Include Relevant Links

Linking out from your text is natural. This is why guest posts on other blogs are now the most effective way to gain quality SEO results. As you link out from your own blog, choose your anchors with half an eye on the keyword, but with the other half of your eye on what would actually help your reader find the relevant information.

Write in Multiple Places

Not only should you have frequently updated, interesting text on your own website, but you should also be updating websites elsewhere with guest blogs, regular features and newsletter blurbs when you can.

These marketing strategies not only showcase that interesting, unique writing you have, but it also gives you two opportunities for traffic. The first is the backlinks generated to your own site are ideal in the new version of SEO.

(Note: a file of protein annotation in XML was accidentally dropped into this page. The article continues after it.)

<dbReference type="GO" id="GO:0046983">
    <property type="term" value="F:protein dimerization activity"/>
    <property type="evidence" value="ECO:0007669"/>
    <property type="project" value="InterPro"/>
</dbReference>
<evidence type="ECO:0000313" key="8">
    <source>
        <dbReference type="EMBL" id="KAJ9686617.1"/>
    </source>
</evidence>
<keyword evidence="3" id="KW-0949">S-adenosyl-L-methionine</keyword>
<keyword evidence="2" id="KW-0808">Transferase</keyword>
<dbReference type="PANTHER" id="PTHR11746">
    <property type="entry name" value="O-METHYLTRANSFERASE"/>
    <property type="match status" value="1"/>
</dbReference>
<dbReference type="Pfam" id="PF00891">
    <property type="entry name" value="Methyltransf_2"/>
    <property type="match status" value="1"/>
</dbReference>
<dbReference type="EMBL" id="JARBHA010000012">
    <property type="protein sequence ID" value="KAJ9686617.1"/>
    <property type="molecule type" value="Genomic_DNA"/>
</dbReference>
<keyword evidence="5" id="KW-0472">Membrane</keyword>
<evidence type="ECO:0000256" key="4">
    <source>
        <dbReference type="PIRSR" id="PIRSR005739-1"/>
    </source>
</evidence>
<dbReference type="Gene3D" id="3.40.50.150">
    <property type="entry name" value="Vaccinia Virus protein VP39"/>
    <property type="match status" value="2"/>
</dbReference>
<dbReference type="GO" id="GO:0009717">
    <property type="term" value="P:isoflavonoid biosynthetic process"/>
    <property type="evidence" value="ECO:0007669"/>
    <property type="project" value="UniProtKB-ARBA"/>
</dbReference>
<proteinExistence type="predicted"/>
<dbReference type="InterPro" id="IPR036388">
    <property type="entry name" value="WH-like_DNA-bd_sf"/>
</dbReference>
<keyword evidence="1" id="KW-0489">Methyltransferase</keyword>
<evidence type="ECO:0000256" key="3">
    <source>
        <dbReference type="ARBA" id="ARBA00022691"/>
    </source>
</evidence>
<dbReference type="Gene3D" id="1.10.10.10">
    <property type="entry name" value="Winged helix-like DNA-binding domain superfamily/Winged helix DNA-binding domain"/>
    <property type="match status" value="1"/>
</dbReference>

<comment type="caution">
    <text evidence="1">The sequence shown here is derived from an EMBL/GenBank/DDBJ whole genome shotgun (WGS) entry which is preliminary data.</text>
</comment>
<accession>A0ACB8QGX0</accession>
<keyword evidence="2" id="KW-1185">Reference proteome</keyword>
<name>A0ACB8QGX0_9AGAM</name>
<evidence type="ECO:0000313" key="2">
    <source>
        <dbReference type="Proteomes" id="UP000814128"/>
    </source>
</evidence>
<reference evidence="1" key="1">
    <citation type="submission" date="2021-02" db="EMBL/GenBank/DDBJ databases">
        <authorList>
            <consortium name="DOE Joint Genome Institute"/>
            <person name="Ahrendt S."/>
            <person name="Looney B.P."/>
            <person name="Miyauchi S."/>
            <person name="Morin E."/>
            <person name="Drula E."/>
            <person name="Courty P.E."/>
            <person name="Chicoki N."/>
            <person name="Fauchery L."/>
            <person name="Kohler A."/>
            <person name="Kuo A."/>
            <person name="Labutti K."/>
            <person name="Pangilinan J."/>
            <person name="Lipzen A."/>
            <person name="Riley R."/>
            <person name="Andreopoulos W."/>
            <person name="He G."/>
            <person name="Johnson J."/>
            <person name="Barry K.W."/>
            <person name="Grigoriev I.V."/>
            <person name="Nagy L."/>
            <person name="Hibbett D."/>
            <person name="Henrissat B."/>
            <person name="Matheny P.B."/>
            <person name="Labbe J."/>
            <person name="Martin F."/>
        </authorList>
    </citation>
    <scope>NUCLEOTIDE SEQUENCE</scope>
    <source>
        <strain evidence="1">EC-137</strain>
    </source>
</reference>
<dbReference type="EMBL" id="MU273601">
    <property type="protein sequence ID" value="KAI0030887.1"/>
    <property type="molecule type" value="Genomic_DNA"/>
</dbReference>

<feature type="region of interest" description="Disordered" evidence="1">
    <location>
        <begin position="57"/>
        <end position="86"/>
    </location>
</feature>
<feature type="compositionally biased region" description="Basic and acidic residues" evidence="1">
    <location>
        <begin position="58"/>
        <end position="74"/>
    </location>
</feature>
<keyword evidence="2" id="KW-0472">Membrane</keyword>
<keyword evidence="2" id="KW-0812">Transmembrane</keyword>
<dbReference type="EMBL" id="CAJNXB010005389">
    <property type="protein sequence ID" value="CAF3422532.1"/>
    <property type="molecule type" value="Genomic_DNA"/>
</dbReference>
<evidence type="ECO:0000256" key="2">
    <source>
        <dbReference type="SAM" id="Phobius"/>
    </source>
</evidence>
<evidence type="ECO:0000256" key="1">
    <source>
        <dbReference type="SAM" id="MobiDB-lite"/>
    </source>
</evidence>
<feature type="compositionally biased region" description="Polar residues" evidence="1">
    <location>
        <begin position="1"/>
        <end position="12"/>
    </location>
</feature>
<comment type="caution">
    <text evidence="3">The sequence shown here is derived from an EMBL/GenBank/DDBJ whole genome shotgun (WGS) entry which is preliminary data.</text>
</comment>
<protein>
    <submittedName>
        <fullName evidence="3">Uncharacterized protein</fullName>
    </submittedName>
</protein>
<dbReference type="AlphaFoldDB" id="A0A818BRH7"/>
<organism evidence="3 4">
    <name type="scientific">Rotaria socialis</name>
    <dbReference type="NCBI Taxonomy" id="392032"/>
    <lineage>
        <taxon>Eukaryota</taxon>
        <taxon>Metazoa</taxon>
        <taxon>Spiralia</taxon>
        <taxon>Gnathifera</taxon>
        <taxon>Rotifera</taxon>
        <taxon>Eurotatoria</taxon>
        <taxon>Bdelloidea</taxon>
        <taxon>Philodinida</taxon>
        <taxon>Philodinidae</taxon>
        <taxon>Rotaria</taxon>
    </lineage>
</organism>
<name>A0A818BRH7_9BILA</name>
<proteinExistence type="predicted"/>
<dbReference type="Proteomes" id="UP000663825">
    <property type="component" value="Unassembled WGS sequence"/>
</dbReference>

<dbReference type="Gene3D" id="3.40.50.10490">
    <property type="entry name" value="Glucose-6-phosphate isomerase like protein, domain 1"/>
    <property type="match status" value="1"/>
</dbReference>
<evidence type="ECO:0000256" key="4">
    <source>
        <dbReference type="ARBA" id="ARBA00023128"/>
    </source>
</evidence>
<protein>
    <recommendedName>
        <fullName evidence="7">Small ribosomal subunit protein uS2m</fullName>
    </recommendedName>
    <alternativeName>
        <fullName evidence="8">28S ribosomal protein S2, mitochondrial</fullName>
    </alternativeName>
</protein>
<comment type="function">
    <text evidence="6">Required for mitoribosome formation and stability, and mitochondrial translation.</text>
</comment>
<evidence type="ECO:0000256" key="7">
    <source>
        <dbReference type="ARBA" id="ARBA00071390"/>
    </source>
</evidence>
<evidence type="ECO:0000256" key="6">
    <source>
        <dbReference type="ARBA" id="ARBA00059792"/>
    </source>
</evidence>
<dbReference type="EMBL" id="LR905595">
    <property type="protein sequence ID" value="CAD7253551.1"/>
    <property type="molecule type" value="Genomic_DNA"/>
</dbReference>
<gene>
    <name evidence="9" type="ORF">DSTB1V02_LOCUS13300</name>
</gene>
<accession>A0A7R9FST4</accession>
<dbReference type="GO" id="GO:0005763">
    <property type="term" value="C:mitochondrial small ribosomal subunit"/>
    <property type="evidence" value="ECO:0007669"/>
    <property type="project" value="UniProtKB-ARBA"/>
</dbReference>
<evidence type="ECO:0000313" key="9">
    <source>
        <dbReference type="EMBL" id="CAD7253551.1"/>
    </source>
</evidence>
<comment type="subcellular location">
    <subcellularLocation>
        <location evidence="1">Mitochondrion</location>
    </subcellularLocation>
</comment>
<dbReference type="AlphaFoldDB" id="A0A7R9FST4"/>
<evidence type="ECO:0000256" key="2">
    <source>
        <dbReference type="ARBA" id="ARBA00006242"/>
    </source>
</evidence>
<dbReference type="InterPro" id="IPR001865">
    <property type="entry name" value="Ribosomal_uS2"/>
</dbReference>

The other is that traffic from the host blog or website will visit your site naturally since it’s relevant to their interests.

Conclusion

Digging a site out of the sandbox after these updates takes a considerable amount of time. Since it’s been almost a year since the first shockwaves went out through the SERPs, it’s not a surprise that many website owners are approaching recovery and starting new projects.

If those new projects are to be ultimately successful in the eyes of Google, however, they must continue to feature outstanding and relevant content both on site, off site and through effective use of social media.

Whether you’re writing a website on online marketing in San Diego or creating the next big thing in leather handbags in New York, content is (and likely always will be) king.

Rebecca Garland is working hard to populate the internet with interesting, engaging content one blog post at at time. With advanced degrees in business and information science as well as teaching certifications in seven areas, Rebecca enjoys a dual career as both a freelance writer and a high school English teacher.